Legal Double Standards Keep Us in Shackles
Pulling back the curtain on unjust laws
By Oscar H. Blayton | 2/13/2019, 10:06 a.m.
Many cities and states maintain a specific public order that targets people of color for fines and the confiscation of property in order to fund local and state governments. Ferguson, Mo. was proven to use the disproportionate levying of fines on people of color to fund their municipal activities. That was the law in Ferguson. The state of South Carolina’s civil forfeiture law allows police to confiscate money and property from people merely suspected of having committed a crime. This is often done without a trial, and in some instances, without even an arrest. Black men are subjected to this law at a rate vastly disproportionate to their numbers in the general population. A statewide journalism project in South Carolina titled “taken” reports that while comprising only 13 percent of that state's population, black men represent 65 percent of all citizens targeted for civil forfeiture. This is still the law in South Carolina.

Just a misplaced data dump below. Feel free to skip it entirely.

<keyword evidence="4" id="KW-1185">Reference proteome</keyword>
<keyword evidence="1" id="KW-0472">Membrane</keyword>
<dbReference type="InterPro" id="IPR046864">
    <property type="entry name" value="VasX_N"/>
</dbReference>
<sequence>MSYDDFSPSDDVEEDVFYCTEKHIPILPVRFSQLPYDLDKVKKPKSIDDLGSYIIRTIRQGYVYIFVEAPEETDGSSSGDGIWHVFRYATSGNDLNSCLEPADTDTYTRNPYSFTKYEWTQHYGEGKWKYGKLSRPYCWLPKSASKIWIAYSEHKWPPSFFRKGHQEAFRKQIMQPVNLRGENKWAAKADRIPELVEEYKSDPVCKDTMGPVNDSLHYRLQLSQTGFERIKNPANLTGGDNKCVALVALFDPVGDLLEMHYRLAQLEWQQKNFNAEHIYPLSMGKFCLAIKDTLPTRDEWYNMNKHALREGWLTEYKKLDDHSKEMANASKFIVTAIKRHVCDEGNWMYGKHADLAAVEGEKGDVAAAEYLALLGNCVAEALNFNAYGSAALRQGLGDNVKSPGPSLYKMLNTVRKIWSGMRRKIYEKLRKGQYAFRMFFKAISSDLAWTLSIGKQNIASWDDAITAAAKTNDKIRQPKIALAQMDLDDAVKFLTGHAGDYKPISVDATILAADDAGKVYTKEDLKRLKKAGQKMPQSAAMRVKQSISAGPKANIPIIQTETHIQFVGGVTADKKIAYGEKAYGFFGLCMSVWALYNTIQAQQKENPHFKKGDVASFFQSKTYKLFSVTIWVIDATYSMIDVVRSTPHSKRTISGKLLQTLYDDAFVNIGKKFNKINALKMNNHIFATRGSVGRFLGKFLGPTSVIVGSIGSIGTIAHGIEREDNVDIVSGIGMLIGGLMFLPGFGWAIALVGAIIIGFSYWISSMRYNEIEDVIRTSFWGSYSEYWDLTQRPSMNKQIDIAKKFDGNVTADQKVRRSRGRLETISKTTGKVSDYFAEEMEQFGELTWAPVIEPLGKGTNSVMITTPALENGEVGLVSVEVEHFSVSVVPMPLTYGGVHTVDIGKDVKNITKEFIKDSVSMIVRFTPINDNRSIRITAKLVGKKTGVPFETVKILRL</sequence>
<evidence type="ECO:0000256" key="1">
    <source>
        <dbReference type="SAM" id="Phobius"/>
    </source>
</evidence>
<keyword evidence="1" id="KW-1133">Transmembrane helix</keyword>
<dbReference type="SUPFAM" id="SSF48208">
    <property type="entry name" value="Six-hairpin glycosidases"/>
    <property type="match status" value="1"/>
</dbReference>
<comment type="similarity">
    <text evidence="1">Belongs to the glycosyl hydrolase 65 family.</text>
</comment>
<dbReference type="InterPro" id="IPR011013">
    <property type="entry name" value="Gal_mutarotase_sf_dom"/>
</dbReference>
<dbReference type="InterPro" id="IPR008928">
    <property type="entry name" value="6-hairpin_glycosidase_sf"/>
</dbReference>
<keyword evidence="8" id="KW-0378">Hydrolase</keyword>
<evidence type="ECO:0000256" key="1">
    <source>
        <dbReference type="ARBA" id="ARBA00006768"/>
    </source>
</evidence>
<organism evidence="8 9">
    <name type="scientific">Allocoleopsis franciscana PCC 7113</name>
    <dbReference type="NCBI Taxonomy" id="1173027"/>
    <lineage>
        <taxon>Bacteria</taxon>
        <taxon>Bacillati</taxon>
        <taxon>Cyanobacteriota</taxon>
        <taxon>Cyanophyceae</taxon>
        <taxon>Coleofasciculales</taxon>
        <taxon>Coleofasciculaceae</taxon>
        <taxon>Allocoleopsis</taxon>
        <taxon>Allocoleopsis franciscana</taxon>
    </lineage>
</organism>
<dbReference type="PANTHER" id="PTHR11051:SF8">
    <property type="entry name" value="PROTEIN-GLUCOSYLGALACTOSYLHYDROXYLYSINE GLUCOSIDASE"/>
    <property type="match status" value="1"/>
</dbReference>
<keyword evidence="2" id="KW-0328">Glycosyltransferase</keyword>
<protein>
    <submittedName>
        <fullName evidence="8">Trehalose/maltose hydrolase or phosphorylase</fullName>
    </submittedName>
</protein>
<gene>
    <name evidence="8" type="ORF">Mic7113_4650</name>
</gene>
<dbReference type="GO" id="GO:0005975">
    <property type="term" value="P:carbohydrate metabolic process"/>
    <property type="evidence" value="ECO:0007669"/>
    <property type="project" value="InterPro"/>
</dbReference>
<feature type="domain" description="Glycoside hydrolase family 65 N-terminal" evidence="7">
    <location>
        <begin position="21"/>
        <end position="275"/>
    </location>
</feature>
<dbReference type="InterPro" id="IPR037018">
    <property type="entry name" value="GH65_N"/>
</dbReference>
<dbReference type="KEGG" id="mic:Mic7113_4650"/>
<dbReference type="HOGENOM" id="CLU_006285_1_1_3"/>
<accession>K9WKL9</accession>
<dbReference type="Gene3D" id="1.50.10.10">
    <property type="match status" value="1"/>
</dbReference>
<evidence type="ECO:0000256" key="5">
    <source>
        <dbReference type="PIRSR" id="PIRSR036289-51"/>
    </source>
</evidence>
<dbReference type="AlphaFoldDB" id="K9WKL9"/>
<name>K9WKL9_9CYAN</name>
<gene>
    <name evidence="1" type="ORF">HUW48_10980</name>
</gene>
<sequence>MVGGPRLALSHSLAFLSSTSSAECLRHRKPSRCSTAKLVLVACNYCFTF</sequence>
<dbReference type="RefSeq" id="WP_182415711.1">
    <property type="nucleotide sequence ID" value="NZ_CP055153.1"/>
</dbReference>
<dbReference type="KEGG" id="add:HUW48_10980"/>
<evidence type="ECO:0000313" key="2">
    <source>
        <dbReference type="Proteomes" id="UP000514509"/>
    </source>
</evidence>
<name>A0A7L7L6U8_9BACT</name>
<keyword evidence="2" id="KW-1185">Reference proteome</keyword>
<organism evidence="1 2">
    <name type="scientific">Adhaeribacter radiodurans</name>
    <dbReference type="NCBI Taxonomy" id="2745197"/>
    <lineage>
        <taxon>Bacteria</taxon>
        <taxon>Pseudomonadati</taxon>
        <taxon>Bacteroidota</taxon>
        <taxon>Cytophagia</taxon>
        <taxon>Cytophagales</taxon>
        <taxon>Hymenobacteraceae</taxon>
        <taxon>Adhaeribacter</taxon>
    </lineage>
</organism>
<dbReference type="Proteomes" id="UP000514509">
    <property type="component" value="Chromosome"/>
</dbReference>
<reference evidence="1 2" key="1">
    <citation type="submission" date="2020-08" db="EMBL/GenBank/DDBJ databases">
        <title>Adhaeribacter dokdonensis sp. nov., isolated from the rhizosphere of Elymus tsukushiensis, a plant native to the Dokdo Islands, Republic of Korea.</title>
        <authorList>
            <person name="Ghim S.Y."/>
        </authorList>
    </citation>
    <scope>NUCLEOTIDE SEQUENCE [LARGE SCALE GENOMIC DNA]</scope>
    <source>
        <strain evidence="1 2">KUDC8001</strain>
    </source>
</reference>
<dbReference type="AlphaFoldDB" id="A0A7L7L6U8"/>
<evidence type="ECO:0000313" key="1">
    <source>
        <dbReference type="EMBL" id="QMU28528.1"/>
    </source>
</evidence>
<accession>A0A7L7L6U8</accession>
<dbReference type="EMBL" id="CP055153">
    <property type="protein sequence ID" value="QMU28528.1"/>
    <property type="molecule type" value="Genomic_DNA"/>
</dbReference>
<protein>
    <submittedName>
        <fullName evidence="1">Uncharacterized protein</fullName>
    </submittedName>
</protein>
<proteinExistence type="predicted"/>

The slave codes, the Fugitive Slave Act, the Jim Crow laws of years past and the gutting of the Voting Rights Act just a few short years ago are all part of a process of authoritative control by certain community members to establish and maintain a specific public order that keeps people of color in shackles. There are many more laws that do this, but the list is too long to discuss in this short commentary.
We must pull back the curtain to determine the true public order purpose of each law governing our lives and to identify those community members who seek to establish and maintain them. Once we do this, then we can ask ourselves, if this is the America we want for ourselves. And if not, what are we going to do about it?
Oscar H. Blayton is a former Marine Corps combat pilot and human rights activist who practices law in Virginia.